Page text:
Three people bike on a ridge in Moab, with red rock formations visible in the distance
Many mountain biking trails in the Moab area, such as this one west of town, are free (or almost free) to explore © Saro17 / Getty Images

Mountain biking 

Recent estimates indicate there are over 2000 miles of mountain biking trails outside of Moab. Some of our favorites include White Rim Road, the kid-friendly Bar-M Loop, the long downhill at Gemini Bridges, slickrock riding past dinosaur tracks on the Klondike Bluffs Trail, and high-altitude lung-busters at the Moonlight Meadow Trail. Some areas have nominal parking fees, and others are completely free. With new trails being built seemingly overnight, it’s worth checking in at a local bike shop to pick up a map and get advice. 

If you're willing to shell out $2-$10, snag a pass to access the Slickrock Trail through the Sand Flats Recreation Area. Because the trail receives over 100,000 riders a year, it’s well worth the little added expense to pay for its preservation. What you get is amazing riding on one of the most iconic mountain bike trails in the world. Slickrock takes you over 12 miles of sandstone as you follow a marked path that takes you on swift downhills, some lung-bursting climbs and plenty of little drops and turns. For beginners, the 2.3-mile practice loop may be all you are able to muster on your first entry into the world of Slickrock riding.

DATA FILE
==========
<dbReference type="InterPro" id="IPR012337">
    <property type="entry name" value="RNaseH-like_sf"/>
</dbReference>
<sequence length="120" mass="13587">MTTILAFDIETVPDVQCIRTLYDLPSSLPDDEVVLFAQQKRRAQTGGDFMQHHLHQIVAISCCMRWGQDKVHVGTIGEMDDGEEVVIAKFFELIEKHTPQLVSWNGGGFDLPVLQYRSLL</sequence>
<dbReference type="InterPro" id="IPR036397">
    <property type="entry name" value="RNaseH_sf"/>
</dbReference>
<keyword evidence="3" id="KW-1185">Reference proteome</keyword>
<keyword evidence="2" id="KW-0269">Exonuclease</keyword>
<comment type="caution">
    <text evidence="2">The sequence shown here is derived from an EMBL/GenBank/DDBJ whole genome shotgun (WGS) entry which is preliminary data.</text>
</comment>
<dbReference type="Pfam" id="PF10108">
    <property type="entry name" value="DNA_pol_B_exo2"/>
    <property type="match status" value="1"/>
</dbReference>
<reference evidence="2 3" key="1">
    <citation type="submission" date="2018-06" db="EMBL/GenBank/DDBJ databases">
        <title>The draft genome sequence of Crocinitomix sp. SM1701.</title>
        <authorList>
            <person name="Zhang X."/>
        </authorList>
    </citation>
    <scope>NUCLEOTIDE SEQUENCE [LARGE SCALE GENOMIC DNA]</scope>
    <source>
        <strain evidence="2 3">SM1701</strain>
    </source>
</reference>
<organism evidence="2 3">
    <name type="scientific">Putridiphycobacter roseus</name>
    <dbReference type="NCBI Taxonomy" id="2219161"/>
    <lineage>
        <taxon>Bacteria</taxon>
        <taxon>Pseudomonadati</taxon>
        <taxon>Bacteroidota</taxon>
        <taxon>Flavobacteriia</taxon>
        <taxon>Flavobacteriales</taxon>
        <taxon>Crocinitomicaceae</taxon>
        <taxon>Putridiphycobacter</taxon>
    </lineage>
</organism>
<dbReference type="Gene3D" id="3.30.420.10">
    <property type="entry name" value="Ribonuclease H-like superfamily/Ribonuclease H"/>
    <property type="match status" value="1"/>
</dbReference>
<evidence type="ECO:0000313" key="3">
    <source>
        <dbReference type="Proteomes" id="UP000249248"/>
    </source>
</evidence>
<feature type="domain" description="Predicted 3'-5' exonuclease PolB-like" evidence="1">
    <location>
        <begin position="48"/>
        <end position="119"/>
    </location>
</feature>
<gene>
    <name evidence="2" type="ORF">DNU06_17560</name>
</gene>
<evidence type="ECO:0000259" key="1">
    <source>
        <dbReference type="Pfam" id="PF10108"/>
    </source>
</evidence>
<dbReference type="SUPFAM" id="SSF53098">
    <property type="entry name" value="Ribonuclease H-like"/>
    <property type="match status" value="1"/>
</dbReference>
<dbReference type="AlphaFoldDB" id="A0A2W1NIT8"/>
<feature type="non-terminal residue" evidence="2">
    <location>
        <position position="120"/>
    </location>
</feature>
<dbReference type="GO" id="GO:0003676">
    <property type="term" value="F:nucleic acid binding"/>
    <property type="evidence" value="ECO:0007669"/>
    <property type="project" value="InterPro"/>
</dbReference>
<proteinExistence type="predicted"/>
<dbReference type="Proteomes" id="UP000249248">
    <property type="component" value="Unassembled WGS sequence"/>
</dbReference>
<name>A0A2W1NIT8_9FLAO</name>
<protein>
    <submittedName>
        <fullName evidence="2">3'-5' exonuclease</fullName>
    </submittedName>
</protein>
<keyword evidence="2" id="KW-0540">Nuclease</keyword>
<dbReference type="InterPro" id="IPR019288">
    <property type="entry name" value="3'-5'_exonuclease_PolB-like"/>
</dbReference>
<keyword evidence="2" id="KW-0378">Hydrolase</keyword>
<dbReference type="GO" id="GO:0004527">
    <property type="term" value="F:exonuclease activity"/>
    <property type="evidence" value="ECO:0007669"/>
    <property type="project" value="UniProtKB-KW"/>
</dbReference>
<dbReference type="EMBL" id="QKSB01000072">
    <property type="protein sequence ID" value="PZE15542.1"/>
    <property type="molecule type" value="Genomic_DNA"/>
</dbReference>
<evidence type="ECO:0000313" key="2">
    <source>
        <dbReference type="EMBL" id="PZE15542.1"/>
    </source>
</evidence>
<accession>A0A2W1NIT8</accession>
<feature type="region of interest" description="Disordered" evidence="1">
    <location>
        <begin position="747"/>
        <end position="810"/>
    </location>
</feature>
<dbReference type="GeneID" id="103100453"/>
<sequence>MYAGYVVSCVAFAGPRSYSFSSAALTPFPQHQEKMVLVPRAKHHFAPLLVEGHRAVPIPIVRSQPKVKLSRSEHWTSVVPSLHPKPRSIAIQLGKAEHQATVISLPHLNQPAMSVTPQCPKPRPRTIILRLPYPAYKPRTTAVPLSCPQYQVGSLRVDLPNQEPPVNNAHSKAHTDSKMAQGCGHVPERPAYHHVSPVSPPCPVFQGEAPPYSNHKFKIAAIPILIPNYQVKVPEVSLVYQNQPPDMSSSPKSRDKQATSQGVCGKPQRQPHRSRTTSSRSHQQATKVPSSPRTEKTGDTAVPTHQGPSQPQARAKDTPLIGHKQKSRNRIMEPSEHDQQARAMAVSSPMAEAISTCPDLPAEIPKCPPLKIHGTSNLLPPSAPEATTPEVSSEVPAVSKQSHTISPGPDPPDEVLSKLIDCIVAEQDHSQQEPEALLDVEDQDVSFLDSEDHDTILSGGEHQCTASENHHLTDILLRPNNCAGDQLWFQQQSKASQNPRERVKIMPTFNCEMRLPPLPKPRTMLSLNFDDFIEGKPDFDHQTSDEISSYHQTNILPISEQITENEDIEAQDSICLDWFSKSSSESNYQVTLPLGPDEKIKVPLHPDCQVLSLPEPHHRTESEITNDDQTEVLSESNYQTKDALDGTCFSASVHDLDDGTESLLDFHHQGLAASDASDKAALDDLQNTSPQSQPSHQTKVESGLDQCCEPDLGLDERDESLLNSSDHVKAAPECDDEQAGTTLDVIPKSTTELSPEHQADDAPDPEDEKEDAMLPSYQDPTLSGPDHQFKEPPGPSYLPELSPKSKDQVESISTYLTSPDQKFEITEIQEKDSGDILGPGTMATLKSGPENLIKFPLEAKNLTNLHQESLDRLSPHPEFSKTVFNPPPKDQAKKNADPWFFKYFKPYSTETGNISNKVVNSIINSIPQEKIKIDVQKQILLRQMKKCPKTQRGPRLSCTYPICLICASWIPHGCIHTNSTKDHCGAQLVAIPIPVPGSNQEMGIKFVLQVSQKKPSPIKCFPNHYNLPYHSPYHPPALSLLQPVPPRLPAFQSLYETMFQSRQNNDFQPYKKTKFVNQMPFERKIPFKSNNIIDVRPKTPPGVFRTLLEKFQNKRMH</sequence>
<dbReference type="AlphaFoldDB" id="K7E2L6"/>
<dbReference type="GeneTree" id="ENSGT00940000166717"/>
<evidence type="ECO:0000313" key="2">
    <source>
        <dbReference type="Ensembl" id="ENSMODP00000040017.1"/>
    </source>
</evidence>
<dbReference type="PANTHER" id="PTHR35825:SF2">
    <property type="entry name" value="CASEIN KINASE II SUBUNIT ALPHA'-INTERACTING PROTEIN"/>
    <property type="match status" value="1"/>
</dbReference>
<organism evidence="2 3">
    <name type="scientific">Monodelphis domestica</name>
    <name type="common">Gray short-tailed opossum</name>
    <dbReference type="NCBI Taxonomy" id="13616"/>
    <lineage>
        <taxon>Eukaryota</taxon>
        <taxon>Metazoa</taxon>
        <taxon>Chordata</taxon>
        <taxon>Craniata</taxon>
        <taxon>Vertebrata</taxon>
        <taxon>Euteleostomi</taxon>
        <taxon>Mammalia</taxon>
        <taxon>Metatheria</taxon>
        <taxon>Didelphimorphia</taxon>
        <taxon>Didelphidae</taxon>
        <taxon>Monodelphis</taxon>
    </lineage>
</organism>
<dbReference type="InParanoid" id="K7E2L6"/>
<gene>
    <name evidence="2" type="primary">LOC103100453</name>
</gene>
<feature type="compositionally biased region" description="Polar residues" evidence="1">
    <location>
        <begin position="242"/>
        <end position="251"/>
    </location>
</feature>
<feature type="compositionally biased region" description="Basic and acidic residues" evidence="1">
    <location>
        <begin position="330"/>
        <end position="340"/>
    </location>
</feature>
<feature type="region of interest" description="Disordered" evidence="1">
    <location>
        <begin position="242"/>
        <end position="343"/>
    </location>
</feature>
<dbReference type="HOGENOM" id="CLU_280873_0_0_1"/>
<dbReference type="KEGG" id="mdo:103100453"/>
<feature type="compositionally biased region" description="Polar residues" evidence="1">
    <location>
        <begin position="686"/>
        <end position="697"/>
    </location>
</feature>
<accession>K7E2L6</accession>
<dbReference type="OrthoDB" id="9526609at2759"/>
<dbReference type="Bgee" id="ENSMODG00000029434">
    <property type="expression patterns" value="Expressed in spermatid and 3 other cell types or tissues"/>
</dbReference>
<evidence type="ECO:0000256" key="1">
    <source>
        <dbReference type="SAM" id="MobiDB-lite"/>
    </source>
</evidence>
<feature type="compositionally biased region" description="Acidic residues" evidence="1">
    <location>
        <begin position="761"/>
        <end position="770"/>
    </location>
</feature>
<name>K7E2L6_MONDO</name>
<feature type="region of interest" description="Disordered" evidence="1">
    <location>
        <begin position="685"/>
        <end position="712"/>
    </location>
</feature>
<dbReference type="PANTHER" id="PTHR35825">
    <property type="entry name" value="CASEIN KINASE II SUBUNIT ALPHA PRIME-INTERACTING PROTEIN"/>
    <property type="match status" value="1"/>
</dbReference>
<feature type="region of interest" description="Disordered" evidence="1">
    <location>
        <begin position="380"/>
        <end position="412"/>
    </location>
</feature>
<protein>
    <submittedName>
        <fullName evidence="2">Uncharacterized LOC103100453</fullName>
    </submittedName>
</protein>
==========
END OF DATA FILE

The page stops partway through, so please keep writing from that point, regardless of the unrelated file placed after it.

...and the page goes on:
Road riding